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THE CUTTING EDGE

New Media Bring New Problems to Copyright Arena

Publishing: A civil war is brewing over compensation for electronic use of print material.

September 02, 1996|NAN LEVINSON and DONNA DEMAC | SPECIAL TO THE TIMES; Donna Demac is an attorney in New York who has represented artists and writers in contract disputes. Nan Levinson is a writer in Boston and the former U.S. correspondent for Index on Censorship

When Therese Iknoian learned that the sports and fitness column she wrote for the San Jose Mercury News was being reproduced on the paper's World Wide Web site, she was more angered than flattered.

As a freelance contributor, she assumed she had granted the Mercury News only "first serial rights," the standard for print publication. But the Mercury News, following the policy of its parent company, Knight-Ridder, wanted her to sign a contract turning over the right to use her work in all electronic media.

For months, Iknoian negotiated without success. "In March of this year," she recounts, "they told me to sign it or get lost, so I quit writing for the paper."

Tales like Iknoian's are becoming common as individual creators of words, sound and images--content providers, in online parlance--lock horns with the corporations that assemble their output into CD-ROMs, Web pages, online services and other electronic media.

At issue ultimately is the status of intellectual property in the electronic marketplace. More immediately, disagreement over compensation for electronic use of material originally created for print is turning into a publishing civil war.

"These are complicated issues," says David Yarnold, the editor involved in the negotiations with Iknoian and now editorial director for new media at Knight-Ridder. "And everyone ought to be thinking about fairness for everyone involved."

That's not so easy. Newspapers and magazines usually own the copyright for the material their employees create on the job. But many freelancers, who get few of the benefits of employees, have traditionally sold only one-time print rights and retained full ownership of their work for subsequent sales.

Now a growing number of publishers, scrambling to be a part of the new-media world, are insisting that creators explicitly turn over control of electronic rights without additional compensation. Others are asking freelancers to sign work-for-hire agreements, thereby relinquishing copyright and all other rights--including the right to revise their work--to the publisher. These latter rights, known in legalese as "moral rights," are particularly vulnerable since malleability is a defining characteristic of digital media.

This newspaper, for instance, has issued contracts in which freelancers grant the paper nonexclusive rights to use the material "in any format or media whether now known or later devised."

The publishing rights conflict involves some of the biggest names in the business, from the glossy magazines of the Hearst empire (Redbook, Good Housekeeping, etc.) to educational publishing giant Scholastic Inc. to wire service Associated Press, which recently began requiring freelance photographers to sign contracts granting all rights to their work.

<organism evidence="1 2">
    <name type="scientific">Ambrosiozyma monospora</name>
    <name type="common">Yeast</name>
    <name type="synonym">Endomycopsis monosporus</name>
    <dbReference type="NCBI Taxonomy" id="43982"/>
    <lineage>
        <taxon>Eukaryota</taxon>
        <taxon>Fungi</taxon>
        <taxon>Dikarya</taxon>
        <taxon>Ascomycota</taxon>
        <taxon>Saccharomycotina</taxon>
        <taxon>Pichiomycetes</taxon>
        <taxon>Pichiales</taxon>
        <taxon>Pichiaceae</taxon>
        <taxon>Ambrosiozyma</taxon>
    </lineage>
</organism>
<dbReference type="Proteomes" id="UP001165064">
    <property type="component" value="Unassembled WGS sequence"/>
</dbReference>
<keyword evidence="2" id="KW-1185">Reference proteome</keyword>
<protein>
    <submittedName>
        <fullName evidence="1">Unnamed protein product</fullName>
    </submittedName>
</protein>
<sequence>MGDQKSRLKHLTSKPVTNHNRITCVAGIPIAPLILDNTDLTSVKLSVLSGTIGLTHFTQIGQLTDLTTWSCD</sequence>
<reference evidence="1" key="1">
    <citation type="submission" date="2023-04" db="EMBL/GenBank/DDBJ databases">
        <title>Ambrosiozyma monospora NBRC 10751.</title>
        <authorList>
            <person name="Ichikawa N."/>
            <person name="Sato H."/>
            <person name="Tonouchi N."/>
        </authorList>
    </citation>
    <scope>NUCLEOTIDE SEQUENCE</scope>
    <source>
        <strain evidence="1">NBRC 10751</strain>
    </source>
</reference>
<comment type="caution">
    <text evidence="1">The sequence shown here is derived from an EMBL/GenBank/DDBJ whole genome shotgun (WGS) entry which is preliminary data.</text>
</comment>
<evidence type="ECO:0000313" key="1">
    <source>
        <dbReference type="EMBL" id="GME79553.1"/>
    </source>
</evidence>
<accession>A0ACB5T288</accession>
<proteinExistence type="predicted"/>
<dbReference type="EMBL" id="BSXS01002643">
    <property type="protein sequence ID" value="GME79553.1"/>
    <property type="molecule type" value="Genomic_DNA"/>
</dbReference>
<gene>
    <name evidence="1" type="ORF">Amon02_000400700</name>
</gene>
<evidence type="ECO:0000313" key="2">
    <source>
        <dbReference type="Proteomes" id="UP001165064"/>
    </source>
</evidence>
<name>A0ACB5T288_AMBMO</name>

Publishers say their motives for developing the new contracts are practical as much as financial. Bob Simon, legal counsel for KRI/Knight-Ridder, says: "Publishers want the ability to disseminate by any means available. It's not practical for authors to retain rights to approve or disapprove, so the ultimate solution will give all rights to the publisher and cover even technologies not yet invented."

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The biggest e-rights battle began last summer, when the New York Times instituted a policy of assuming the rights to freelance work in all formats for all time without additional payment. Alarmed that the Times contract would set a nationwide precedent, the Authors Guild, the National Writers Union and the American Society of Journalists and Authors formed an unusual alliance to protest the policy through old media and new.

This May, when the Boston Globe, a New York Times subsidiary, sent similar work-for-hire contracts to its freelancers, Robert Jordan, a Globe columnist and president of the Boston Globe Employees Assn., sent a letter to the paper's managing editor protesting the policy--apparently the first time an employee group at a newspaper has backed freelancers on the issue. Jordan warned that where electronic rights are concerned, "we would also voice strong objections to any similar language that would surrender to the Globe the complete ownership of all [bargaining] unit employee writings . . . ."

The controversy is expected to come to a head late this fall when a federal judge in New York rules in Tasini vs. New York Times on whether freelance writers retain their copyright on works reused for electronic databases.

In December 1993, 11 freelancers, led by National Writers Union President Jonathan Tasini, sued the publishers of the New York Times; Newsday (owned by Times Mirror Co., parent company of the Los Angeles Times); Sports Illustrated (Time Inc.); and the Atlantic, along with Nexis and UMI, for the unauthorized sale of their articles in online databases and CD-ROM compilations.

"The suit has the potential to totally reshape the area of writers' rights," says Tasini. "If we win, we'll have the opportunity for unprecedented leverage with the industry."

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